Buttery, sugary, jam-filled, glazed, fruity, and perfect for holiday gift giving. This is what a shortbread cookie should be.
Apricot Raspberry Thumbprint Cookies
The easiest thumbprint cookies you'll ever make! Lightly sweet, sugar-cookie style dough filled with your favorite jam. These cookies are melt in your mouth delicious and the icing on top is completely optional. My jam filled thimble cookies require just 6 ingredients and ridiculously easy to make!
For the shortbread:
- 1/2 cup unsalted butter, softened to room temperature
- 1/4 cup granulated sugar
- 1 egg yolk
- 1 teaspoon vanilla extract
- 1 cup all-purpose flour
- 1/4 cup raspberry or apricot jam (you can use any flavor, really)
For the glaze:
- 1/2 cup confectioners (powdered) sugar
- 1/2 tablespoons half and half or milk
- 1/2 teaspoon vanilla extract
To make the shortbread cookies:
- Add the butter and sugar to the bowl of a stand mixer fitted with the paddle attachment. Cream together on high speed until completely creamy and whipped, about 1-2 minutes. Reduce the speed of the mixer to medium low, and add the egg yolk. Allow the egg yolk to mix in completely before adding the vanilla extract. Once mixed, scrape down the sides and bottom of bowl as needed. Turn the mixer off, add the flour to the wet ingredients. Turn the mixer on low and slowly allow the flour to mix in and form a soft dough. Once the dough is completely mixed, place it in a container, press down, and cover with plastic wrap. Refrigerate for at least 2 1/2 hours. I prefer overnight (about 8 hours).
- Position a rack in the center of the oven and preheat the oven to 350 degrees F. Line a baking sheet with parchment paper or a silicone mat (the mats will cause less spreading). Shape the cookie dough into balls. I used 1 tablespoon dough per ball. Bake the balls for 3 minutes. Remove from oven and using the back of a small melon baller or your thumb make an indentation in the dough. Fill each thumbprint with 1/4 - 1/2 teaspoon of jam.
- Bake the shortbread cookies for 12-15 minutes or until very lightly browned on the edges. Mine took exactly 12 minutes on the dot. Do not over-bake. Allow cookies to cool for 30 minutes in total before glazing.
To make the glaze:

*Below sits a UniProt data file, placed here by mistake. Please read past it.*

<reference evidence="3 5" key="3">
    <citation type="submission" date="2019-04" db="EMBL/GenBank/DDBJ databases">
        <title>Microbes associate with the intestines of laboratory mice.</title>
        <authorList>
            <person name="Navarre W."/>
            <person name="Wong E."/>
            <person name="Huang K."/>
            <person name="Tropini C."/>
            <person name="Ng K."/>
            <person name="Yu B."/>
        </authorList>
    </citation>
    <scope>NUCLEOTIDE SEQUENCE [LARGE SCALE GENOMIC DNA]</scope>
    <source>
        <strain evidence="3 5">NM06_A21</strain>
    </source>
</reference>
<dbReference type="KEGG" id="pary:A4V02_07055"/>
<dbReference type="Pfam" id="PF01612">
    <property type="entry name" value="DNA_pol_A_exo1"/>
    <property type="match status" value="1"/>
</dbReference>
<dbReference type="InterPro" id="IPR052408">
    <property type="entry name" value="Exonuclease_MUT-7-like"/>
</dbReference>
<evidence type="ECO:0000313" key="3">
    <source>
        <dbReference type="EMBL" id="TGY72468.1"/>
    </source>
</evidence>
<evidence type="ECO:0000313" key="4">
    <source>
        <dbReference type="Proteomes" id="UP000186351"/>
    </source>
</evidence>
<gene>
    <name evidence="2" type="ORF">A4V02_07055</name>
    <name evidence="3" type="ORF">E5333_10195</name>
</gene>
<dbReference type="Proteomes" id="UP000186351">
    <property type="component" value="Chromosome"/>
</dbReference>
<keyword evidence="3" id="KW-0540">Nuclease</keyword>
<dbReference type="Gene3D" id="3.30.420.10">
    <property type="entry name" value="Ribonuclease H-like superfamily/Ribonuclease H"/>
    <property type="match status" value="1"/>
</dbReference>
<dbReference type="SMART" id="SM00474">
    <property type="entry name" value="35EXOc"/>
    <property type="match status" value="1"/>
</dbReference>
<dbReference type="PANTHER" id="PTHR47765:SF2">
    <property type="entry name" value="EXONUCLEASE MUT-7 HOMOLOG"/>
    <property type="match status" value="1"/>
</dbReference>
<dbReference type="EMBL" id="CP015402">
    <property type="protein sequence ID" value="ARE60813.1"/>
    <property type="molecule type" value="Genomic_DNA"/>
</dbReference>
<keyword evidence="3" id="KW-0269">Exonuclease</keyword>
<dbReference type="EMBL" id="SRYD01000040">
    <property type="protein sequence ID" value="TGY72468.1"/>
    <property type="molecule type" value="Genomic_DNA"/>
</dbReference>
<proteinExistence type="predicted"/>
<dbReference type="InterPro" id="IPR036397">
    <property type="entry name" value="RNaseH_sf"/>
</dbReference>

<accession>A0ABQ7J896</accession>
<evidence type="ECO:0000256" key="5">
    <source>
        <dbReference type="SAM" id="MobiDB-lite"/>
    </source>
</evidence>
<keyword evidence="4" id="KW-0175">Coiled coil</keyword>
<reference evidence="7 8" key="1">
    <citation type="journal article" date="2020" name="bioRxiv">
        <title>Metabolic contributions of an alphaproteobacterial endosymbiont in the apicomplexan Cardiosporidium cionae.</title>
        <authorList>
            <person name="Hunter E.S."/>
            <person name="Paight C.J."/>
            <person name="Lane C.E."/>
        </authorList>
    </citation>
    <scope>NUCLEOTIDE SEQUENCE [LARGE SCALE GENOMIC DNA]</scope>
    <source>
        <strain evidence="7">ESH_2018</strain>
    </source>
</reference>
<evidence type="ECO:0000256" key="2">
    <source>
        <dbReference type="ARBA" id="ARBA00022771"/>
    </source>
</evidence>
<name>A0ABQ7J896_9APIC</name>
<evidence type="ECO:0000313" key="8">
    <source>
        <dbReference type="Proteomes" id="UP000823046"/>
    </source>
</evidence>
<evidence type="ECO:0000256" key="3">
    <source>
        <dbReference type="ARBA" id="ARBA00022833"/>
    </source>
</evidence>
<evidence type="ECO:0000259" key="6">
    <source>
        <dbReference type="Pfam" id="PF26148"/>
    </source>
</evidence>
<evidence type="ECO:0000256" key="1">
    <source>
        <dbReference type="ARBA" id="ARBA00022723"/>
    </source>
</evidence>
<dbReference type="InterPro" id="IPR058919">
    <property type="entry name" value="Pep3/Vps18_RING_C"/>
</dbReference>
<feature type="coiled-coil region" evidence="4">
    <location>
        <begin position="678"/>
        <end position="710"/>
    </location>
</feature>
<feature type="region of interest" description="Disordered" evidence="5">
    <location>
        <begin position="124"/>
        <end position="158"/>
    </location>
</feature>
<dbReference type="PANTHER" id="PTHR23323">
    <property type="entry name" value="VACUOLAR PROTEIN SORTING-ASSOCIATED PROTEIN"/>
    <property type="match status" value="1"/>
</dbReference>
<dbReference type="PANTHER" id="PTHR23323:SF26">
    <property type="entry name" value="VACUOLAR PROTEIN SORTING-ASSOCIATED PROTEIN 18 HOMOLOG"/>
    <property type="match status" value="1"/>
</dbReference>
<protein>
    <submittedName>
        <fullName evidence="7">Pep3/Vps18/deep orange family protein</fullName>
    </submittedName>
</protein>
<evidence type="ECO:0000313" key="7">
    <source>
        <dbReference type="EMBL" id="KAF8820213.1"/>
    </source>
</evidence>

- In a small bowl, combine the confectioners sugar, half and half, and vanilla extract. You make need a little bit more liquid to get the desired consistency. Drizzle over the cookies or use a small baggie that's been snipped in the corner to drizzle. Glaze will take a few minutes to set.
- Cookies should be kept at room temperature for up to 3 days or in the refrigerator for 5.
- Recipe can be doubled or tripled to make a larger batch of cookies.
I lover raspberry thumprint cookies! I always use almond extract instead of vanilla. 🙂
I can never decided whether I like the almond extract or the vanilla better! You can replace the vanilla with 1/2 teaspoon of almond extract for these cookies, if you’d like 🙂
My grandma gave me the recipe for her cookies, that I treasured, when I was 12. That was 40 years ago. With my recipe locked up in storage, I had to call my cousin to get the recipe again. Boy, was I surprised grandma left out her secret ingredient in the recipe she sent me. According to my cousin ( and verified by my sister), my grandma put a thimble of Kentucky Bourbon in her dough.
Other than that, your dough recipe is the same. But instead of glazing, grandma sifted powdered sugar over the cookies when they were still warm. Oh, how I treasured her cookies. I used to beg her a couple times a day to let me eat one. Needless to say, I don’t make these often – I would eat way too many! I’ve tried all the jams you mentioned, but grape is still my absolute favorite.
Wow! I am shocked to hear that your grandma and I have the same recipe (aside from her secret ingredient, of course). This recipe is actually a family recipe of mine as well. My families recipe doesn’t actually have glaze either. Tweaked it to my own liking just a bit. Grape jam, really? I’ve never tried it with these cookies. Will give it a try with my next batch. Thanks! 🙂
Feb 25 2015. I made the thumbprint cookies. Omg… They are awesome and so easy.
I just made these cookies and am enjoying them with a cup of tea right now. The taste of the shortbread itself is great but I don’t like the taste of the preserves I used. Do you have any recommendations of what brand to use? Also, are the cookies supposed to be soft or hard? Mine came out soft.
Any good quality preserves would work. Bonne Maman is a good brand. I’d say kind of in between? Soft in the center with crisper edges.
I’ve made about 10 batches since discovering this recipe a few weeks ago. I. Am. Obsessed. Thank you so much for these deliciously simple cookies!!!
So glad to hear you like them! They are some of my favorite cookies of all time!
These are delicious. I didn’t drizzle with glaze this time but will try it next time. I made them with fig, blueberry, and raspberry jams. Hard to have just one.
I want to make these for a baby shower. About howw many cookies are in one batch?